As we approach the end of the tax year, it’s the ideal time to check your finances are healthy and ready for the next chapter – whatever that brings!
We’ve been living through exceptional times, and a lot of history has been written recently, including record levels of peacetime Government borrowing to fight the pandemic and help businesses and individuals1. As a result, this year’s tax planning will be undertaken in the context of media speculation that the upcoming Budget on 3rd March 2021 will result in some changes to personal taxes2.
We will write again then to update you and analyse the implications for investors. In the meantime, one way to ensure your finances are arranged tax efficiently is by making use of the current allowances. This article outlines several ways to achieve this.
We recommend that you should always speak to a financial adviser to ensure that any actions are appropriate for your own circumstances.
The ISA allowance of £20,000 for 2020/21 provides a great opportunity to save or invest in a tax-free environment. A contribution could be funded from cash or by recycling investments from a general investment account, potentially also making use of the capital gains tax (CGT) allowance.
Younger people (generally speaking, those aged under 50), including those saving for their first home, could also benefit from the Government top-up associated with saving in a lifetime ISA. Subject to certain criteria being met, the Government pays an additional 25% on the amount invested up to a subscription allowance of £4,000 in this tax year (which forms part of the overall £20,000 allowance).
Finally, provision for children under age 18 could be made by using a junior ISA. The junior ISA allowance was increased generously for this tax year and is currently £9,000. By contributing as, for example, a parent, access to the funds is given up, but control is retained over how it is invested. Once the child reaches age 18, the account turns into an adult’s ISA and becomes the child’s property outright.
Pension saving is extremely tax efficient. Generally, contributions benefit from income tax relief, growth within the fund is tax free, there is a 25% tax-free cash entitlement on retirement and funds are outside of an estate for inheritance tax (IHT) purposes.
In this tax year, up to 100% of an individual’s UK earnings can be contributed to a pension to receive tax relief, subject to the annual allowance of £40,000. Unused allowances from the preceding three tax years can potentially be ‘carried forward’ to be used in this tax year.
However, this is a complicated area, with important considerations for those who have drawn income from their pension and those whose income exceeds £240,000. Those with larger pensions must also consider the lifetime allowance (currently £1,073,100), which has further issues for people with a protected lifetime allowance that could be lost if certain criteria are not met.
Capital gains annual exempt amount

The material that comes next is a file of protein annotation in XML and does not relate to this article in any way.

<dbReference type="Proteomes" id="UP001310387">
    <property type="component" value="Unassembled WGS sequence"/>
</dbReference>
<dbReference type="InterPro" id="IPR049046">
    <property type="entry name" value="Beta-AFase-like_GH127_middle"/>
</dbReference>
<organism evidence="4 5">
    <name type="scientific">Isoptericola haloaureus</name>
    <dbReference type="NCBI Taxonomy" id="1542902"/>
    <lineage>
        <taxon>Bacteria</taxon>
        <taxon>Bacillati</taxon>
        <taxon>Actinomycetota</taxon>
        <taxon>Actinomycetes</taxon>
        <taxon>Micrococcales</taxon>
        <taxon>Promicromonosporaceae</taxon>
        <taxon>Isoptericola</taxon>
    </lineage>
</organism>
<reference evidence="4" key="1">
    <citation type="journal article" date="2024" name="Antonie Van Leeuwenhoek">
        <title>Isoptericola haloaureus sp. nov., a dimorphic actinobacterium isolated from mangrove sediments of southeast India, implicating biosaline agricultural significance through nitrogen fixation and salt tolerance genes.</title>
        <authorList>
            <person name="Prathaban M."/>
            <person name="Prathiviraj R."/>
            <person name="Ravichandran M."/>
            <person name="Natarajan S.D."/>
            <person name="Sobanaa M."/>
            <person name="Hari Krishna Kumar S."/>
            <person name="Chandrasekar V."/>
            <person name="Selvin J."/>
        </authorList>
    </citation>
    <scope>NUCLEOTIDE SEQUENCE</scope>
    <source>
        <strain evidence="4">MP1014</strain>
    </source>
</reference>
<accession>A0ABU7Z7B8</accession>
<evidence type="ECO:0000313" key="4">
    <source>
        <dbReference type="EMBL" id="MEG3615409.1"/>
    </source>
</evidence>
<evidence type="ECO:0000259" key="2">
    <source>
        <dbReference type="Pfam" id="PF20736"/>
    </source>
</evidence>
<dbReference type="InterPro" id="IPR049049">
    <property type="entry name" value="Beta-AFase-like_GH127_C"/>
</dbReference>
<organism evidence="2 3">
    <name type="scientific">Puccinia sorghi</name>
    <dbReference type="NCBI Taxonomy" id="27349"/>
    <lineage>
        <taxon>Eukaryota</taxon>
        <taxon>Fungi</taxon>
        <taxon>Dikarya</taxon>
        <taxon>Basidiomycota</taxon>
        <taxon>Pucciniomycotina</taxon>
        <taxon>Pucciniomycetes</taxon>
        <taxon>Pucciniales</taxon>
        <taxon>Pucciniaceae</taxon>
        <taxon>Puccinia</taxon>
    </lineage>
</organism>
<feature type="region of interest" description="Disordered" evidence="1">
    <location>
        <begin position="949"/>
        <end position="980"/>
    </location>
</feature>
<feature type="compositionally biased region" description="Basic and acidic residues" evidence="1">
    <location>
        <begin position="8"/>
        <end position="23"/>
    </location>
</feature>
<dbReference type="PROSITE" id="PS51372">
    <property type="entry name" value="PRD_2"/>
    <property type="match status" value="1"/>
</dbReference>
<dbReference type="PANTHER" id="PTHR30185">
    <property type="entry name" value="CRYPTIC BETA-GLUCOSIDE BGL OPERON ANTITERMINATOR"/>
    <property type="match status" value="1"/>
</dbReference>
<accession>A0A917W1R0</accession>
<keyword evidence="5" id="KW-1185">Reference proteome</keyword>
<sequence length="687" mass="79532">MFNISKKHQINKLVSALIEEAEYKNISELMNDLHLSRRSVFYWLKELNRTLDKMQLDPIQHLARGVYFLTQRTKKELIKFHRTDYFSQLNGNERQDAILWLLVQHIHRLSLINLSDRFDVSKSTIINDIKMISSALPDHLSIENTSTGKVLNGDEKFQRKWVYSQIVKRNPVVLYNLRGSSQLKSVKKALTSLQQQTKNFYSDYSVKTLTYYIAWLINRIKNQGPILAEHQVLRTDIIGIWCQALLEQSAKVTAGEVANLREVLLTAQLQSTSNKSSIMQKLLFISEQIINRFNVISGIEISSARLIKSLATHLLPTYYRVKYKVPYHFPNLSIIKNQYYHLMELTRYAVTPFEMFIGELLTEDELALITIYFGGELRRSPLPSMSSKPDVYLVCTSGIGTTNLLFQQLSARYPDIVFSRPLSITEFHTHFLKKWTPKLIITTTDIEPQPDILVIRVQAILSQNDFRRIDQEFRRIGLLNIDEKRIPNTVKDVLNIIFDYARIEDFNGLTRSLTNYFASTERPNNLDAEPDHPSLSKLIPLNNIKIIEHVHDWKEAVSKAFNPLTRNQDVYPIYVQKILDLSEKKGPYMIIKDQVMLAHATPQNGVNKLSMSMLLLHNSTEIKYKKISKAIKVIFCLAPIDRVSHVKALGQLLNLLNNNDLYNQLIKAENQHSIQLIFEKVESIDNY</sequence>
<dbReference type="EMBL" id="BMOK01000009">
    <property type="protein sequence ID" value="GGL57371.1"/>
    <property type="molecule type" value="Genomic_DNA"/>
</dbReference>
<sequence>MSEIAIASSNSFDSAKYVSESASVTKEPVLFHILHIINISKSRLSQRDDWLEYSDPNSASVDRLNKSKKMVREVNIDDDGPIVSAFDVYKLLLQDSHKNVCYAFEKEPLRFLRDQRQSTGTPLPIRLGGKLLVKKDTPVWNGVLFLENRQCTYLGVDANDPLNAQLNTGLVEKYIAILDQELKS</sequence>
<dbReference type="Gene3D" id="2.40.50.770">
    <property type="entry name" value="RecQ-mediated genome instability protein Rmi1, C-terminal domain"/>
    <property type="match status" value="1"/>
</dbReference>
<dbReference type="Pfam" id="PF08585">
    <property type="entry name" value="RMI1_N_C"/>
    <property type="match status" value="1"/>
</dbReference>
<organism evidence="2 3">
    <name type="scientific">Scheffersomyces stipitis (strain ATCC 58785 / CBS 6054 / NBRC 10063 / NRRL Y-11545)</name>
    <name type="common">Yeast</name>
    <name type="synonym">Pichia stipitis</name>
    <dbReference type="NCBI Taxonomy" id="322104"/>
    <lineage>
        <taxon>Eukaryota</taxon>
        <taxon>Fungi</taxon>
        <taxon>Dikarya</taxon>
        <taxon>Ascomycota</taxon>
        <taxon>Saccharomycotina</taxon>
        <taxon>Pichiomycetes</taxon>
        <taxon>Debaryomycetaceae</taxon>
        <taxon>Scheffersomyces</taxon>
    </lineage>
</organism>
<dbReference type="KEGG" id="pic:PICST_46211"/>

In 2020/21, CGT may be payable on capital gains realised above the exempt amount of £12,300. The CGT rate on investments is 10% for basic rate and 20% for higher/additional rate taxpayers. For gains made on the sale of properties other than a primary residence, the rates are higher at 18% and 28%, respectively.
Selling investments up to the exempt amount could save CGT of up to £4,920 for a couple who are both higher rate taxpayers, potentially enabling them to rearrange funds in their portfolio or to generate funds to use their ISA allowances.
Philanthropic donations benefit both the donor and recipient. Many people are familiar with Gift Aid, and potentially another very efficient way to give to charity is to gift investments.
The value of the donation is deducted from taxable income, exempt from CGT and immediately outside of an estate for IHT purposes.
Gifts of up to £3,000 per year are exempt from IHT. Once the current year’s allowance has been used, any unused allowance from the previous tax year can be carried forward, potentially meaning a gift of up to £6,000 could be made without incurring IHT.
Gifts out of surplus income are also exempt, provided they meet certain criteria.
Income tax personal allowance
Those with income between £100,000 and £125,000 suffer an effective tax charge of 60% on this slice of income as the personal allowance for income tax is gradually removed. Making pension contributions or gifting to charity can help to reclaim the personal allowance, lowering the overall tax paid.
Further, higher risk options that might be considered, once other allowances are used, are Venture Capital Trusts (VCTs), Enterprise Investment Schemes (EIS) and Seed Enterprise Investment Schemes (SEIS). These schemes offer tax incentives to encourage investment into smaller UK companies. On top of income relief of 30% (50% for SEIS), VCTs benefit from tax-free dividends, while EISs can be used to defer a CGT liability and may qualify as IHT-exempt if held for two years.
These investments are generally only suitable for certain individuals who can afford to take a high level of risk with their capital and are seeking to invest for at least five years.
Whatever your circumstances, it’s the perfect time to consider your options. As always, do contact your adviser if you’d like to discuss your planning for the end of the tax year.
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Please note that any thresholds, allowances, percentage rates and tax legislation stated may change in the future. The content of this communication is for your general information and use only; it is not intended to address your particular requirements. This communication should not be deemed to be, or constitute advice. You should not take any action without having spoken with your usual adviser.